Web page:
If you’re already doing so, great. If not, take this opportunity to get a document going from the ground up. With the sheer volume of directories and the varying degrees of cleanup required, it is also best to retain consistency with logins and passwords and to keep track of any issues you may run into. As local search cleanup requires some upkeep, this document will also be great for tracking citations; incorrect citations found, those being updated and those that are correct. Changes are often not immediate and you can easily lose track without proper maintenance.

Claiming Listings & Deleting Duplicates

Once you’re up to speed with locating incorrect citations and have established a means for documenting your local cleanup efforts, the actual clean up is in order. For some directories, this is a simple process; for others, not so much. Be prepared for plenty of captchas, phone verifications and email correspondence.

In most cases, there will be edit and claim functions within the directory’s listing, which is where creating a login will come into play. Again, keep logins consistent under one email if possible and always try to claim the listing as a business owner to secure the ability to edit the listing in the future. Here’s an example of our YellowPage.com listing that is in need of some cleanup.

After locating the listing, we want to “improve this listing” or “Edit info for this business” depending on the page we’re on.

This will bring us to this page where we can claim the listing by clicking the link under “Are you a Representative of this Business?“, which will allow us to manage the listing under our account.

Once you have set up or logged into your account and can now edit your listing, it’s time to optimize.  Apart from NAP and domain, it’s essential to have a keyword rich description as well as quality photos and videos, and hours of operation. You’ll also want to make sure you’re choosing the right categories and being specific about your services.

Since citations can be created by local data providers, it is likely you’ll run into duplicate listings; multiple incorrect ciations on the same directory. Most directories will allow you to delete duplicate listings or have them merged after claiming and cleaning one up. Odds are if you’re doing cleanup, you’ll encounter many unclaimed and incorrect citations. Therefore, you’ll want to claim the most accurate listing, and then contact the directory support staff to request the removal of the incorrect citation (Warning: this can get tricky). As is the case with Yelp, once ownership has been proven through claiming and updating your listing, you can contact Yelp through their help section, and report duplicate listings while logged into your account.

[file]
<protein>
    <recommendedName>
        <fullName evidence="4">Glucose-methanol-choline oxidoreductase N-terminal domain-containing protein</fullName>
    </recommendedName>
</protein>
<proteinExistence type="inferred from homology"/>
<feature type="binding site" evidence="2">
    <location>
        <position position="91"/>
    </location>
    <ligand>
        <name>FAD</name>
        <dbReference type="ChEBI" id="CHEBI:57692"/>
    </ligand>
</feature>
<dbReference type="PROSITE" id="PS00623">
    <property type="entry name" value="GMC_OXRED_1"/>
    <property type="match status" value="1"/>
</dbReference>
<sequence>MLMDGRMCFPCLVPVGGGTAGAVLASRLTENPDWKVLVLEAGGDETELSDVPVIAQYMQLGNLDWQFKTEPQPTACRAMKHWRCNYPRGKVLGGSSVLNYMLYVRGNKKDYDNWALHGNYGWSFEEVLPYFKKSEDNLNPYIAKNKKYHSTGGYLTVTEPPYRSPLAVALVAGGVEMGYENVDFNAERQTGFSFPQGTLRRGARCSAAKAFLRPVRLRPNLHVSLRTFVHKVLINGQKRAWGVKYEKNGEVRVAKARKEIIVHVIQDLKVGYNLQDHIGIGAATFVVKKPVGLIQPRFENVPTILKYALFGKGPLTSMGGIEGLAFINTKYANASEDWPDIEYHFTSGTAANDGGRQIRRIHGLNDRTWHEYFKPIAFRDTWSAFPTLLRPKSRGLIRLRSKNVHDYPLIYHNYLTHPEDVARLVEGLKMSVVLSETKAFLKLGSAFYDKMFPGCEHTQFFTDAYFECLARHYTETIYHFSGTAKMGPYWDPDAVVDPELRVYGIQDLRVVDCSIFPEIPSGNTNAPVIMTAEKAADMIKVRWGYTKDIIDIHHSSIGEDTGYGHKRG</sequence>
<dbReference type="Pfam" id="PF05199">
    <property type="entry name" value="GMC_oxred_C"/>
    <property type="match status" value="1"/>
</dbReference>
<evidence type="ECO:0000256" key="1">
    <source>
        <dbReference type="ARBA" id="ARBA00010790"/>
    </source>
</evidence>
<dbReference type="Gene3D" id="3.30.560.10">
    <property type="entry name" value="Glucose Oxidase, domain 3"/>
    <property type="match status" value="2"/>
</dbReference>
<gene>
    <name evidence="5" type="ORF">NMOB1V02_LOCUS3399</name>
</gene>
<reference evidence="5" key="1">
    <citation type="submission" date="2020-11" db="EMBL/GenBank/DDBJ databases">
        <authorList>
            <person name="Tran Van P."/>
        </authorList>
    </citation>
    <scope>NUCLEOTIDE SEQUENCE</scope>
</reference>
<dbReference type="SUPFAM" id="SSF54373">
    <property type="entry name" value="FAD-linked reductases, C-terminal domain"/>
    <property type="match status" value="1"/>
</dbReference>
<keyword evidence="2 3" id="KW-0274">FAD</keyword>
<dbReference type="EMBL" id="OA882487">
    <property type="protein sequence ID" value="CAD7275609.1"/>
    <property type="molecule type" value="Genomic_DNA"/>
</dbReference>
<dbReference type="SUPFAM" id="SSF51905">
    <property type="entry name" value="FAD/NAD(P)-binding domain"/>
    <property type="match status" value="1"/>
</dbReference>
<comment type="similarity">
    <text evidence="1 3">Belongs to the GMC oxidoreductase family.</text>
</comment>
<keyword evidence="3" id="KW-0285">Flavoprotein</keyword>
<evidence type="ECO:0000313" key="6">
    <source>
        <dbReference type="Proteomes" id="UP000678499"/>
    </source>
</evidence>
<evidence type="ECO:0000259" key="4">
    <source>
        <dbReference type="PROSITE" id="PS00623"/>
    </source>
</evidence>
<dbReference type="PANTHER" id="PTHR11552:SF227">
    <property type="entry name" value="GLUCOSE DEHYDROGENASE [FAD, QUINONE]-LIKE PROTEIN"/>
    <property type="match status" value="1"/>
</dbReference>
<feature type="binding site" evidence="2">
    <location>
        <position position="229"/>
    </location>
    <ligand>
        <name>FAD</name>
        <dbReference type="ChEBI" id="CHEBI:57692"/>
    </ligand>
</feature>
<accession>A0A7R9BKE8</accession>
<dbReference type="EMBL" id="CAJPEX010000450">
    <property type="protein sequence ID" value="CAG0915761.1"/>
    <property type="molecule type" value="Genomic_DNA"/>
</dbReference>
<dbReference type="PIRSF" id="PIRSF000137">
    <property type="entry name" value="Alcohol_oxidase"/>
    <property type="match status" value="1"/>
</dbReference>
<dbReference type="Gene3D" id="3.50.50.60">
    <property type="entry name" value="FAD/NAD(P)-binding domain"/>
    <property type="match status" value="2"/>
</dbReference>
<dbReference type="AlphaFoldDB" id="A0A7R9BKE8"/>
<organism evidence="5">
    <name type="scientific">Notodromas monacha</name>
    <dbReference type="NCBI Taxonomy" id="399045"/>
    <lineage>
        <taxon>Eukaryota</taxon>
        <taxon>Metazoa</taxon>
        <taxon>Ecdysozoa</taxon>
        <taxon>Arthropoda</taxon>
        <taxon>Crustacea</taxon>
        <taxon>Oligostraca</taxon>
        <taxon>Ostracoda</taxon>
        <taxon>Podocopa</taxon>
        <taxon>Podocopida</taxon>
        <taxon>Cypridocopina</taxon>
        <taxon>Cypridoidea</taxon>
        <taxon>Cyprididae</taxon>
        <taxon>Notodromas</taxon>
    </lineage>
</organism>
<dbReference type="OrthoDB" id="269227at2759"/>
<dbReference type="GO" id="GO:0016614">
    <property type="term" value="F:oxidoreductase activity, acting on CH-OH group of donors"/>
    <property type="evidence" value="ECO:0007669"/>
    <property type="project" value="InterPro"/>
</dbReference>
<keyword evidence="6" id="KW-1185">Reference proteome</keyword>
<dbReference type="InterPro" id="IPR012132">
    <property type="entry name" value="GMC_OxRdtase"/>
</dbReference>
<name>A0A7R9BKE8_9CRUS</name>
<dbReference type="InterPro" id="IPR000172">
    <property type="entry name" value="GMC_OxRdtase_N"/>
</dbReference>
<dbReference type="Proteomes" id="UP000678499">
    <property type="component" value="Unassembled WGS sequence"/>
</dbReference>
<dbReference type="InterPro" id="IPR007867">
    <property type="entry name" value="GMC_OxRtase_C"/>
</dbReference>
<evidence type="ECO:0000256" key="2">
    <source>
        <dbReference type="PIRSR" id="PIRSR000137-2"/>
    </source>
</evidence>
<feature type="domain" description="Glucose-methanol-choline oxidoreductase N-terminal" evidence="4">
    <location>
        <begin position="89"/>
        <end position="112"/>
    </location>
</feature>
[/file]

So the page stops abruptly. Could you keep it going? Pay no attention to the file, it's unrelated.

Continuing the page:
While executing local search cleanup may not be the most lavish of a SEO’s job, it certainly ranks high in importance. By following the steps outlined in this post, you’ll be able to get your citations in order and secure a consistent NAP across the web.

  • http://www.ngsmarketing.com Nyagoslav

    Great points here, Chris. One of the things my team and me are doing every single day is dealing with wrong/outdated/unclaimed/unfinished/duplicate local citations, and yes, organization is everything. The main problem is usually when the directory website requires phone verification. We’ve created specific coloring system in order to tackle all possible scenarios in a structured manner. I’d say citation clean-up is the hardest SEO work overall…

    • http://www.thunderseo.com/team/chris-suppa/ Chris Suppa

      I agree Nyagoslav, citation clean up can certainly get tricky and become a harder task than expected. That’s why organization and some time saving tricks are so helpful. Coloring systems are a great idea as you’re bound to run into related issues time and time again. Unresponsive and or hard to reach directories only make it more troubling. Yet, as stressed throughout the post, it is like it or not a very important part of the SEO process and will continue to be a priority

      • http://www.ngsmarketing.com Nyagoslav

        Chris, I currently see as the biggest plague websites that REQUIRE you to pay to claim YOUR listing on their directory. It is even worse if the listing is incorrect. As I like to out such businesses, I’d gladly mention Judysbook and Merchantcircle here. Citysearch is very close to this, too.

        P.S. Gosh, the captcha on Thunder SEO’s blog is one of the hardest I’ve encountered!

  • http://www.thunderseo.com/team/max-thomas/ Max Thomas

    Chris – great post. Thank you for putting this together. Without a doubt, consistent use of NAP is of the utmost importance, especially considering that not only is a business responsible for keeping its own online profile up to date, but also monitor and manage the conflicting listings that are created separately. Looking at Thunder’s situation in particular, it makes me realize that Google and “local search” don’t really reward companies for moving :-) Again, great post and very helpful illustration of the various tools.